The item that Prasad said he was most excited about from his keynote was a feature called “conversational explorations” for Alexa. “We are enabling conversational explorations on ambient devices, so you don’t have to pull out your phone or go to your laptop to explore information on the web,” he explained.” Instead, Alexa guides you on your topic of interest, distilling a wide variety of information available on the web and shifting the heavy lifting of researching content from you to Alexa.”

Prasad said that this advancement has been made possible by dialogue flow prediction enabled by deep learning in Alexa Conversations and web-scale neural information retrieval. Deep learning again, of course, enters the picture when summarizing the retrieved information in snippets.

ML-assisted coding

At re:MARS, Amazon announced Amazon CodeWhisperer, which they describe as an ML-powered service “that helps improve developer productivity by providing code recommendations based on developers’ natural comments and prior code.” CodeWhisperer, the company explained, can process a comment defining a specific task in plain English, with the tool identifying the ideal services to complete the task and writing the necessary code snippets.

CodeWhisperer, Amazon explained, goes beyond traditional autocomplete tools by generating entire functions and code blocks rather than individual words. To accomplish this, it was trained on “vast amounts of publicly available code.” CodeWhisperer is incorporated via the Amazon Web Services (AWS) Toolkit extension for IDEs. Once enabled, it automatically begins recommending code in response to written code and comments.

An example of CodeWhisperer suggestions. Image courtesy of Amazon.

Amazon — in space!

Perhaps most true to the re:MARS moniker, Amazon showcased how AWS teamed up with aerospace firm Axiom Space to remotely operate an AWS Snowcone SSD-based device on the International Space Station (ISS). Edge computing has become an increasingly high-priority item for space travel and experiments as data collection grows but bandwidth remains difficult to come by and space weather continues to put electronics through the wringer.

AWS and Axiom Space teamed up to analyze data from Axiom Mission 1 (Ax-1), the first all-private mission to the space station. On the Ax-1 mission, the private astronauts spent most of their time engaging with a couple dozen research and technology projects, including the use of AWS Snowcone. These experiments sometimes produced terabytes of data each day—a manageable sum on Earth, but much more onerous in space.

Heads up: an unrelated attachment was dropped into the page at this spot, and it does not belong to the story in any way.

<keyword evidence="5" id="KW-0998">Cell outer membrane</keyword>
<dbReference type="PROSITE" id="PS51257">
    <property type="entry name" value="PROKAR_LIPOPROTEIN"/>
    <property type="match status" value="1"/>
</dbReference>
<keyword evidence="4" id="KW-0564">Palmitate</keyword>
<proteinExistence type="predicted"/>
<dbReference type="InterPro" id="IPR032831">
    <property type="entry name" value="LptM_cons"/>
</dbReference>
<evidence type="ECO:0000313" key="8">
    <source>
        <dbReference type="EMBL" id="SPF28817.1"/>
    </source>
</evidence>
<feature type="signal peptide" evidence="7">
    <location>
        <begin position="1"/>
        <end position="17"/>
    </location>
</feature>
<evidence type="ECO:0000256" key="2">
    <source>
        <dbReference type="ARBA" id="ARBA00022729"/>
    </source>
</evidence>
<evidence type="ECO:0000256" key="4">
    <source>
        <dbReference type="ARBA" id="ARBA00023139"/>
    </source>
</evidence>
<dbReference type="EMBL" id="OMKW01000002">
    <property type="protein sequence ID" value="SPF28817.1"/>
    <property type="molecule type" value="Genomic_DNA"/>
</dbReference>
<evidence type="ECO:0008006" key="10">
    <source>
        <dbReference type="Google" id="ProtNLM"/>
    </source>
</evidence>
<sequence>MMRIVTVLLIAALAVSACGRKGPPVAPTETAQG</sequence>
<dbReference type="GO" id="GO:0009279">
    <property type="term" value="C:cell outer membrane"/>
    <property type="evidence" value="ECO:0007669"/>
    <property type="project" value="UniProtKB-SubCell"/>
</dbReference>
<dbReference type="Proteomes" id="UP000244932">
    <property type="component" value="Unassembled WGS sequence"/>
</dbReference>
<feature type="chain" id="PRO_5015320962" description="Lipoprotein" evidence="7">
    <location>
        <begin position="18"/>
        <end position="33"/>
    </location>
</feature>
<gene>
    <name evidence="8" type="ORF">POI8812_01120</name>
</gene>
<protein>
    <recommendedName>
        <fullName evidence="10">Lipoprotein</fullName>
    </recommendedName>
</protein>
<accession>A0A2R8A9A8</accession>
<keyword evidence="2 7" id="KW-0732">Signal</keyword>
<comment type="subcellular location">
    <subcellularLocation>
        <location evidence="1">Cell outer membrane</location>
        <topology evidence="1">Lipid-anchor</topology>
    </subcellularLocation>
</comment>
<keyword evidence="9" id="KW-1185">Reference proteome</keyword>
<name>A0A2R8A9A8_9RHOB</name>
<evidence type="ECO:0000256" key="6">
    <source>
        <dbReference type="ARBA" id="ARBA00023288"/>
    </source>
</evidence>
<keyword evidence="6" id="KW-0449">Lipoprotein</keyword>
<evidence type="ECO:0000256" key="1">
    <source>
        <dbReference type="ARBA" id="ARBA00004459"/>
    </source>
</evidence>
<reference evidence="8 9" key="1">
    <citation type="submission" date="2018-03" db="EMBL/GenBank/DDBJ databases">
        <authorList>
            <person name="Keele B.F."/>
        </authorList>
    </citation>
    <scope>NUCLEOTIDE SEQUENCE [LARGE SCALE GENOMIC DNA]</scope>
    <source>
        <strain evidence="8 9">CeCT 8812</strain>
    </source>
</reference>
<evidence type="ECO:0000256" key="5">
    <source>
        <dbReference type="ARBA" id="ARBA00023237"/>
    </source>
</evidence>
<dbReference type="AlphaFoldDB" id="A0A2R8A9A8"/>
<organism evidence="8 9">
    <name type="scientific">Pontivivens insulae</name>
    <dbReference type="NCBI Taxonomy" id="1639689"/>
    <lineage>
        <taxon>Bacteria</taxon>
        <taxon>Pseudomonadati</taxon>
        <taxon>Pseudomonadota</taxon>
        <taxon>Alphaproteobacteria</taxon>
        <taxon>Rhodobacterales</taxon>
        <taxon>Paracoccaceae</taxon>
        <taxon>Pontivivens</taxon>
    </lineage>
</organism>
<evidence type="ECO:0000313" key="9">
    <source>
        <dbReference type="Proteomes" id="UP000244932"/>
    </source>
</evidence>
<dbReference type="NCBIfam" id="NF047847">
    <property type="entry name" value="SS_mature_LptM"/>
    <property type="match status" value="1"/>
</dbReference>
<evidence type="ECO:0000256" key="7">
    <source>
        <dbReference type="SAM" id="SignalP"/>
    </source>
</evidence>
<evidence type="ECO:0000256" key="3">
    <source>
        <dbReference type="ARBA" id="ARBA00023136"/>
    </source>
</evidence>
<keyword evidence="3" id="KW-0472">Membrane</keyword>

Snowcone, while designed for rugged environments, was not designed for space. AWS worked with Axiom and NASA for seven months to prepare the SSD for space travel. On the mission, the team back on Earth successfully communicated with the device and applied “a sophisticated [ML]-based object recognition model to analyze a photo and output a result in less than three seconds.” Amazon says that they were able to repeat this process indefinitely, showing promising results for future missions.

“AWS is committed to eliminating the traditional barriers encountered in a space environment, including latency and bandwidth limitations,” said Clint Crosier, director of Aerospace and Satellite at AWS. “Performing imagery analysis close to the source of the data, on orbit, is a tremendous advantage because it can improve response times and allow the crew to focus on other mission-critical tasks. This demonstration will help our teams assess how we can make edge processing a capability available to crews for future space missions.”

And more

Amazon re:MARS included a number of other talks, keynotes, and reveals, including the general availability of AWS IoT ExpressLink and synthetic data generation via Amazon SageMaker. To learn more about those, click the embedded links or visit the event page here.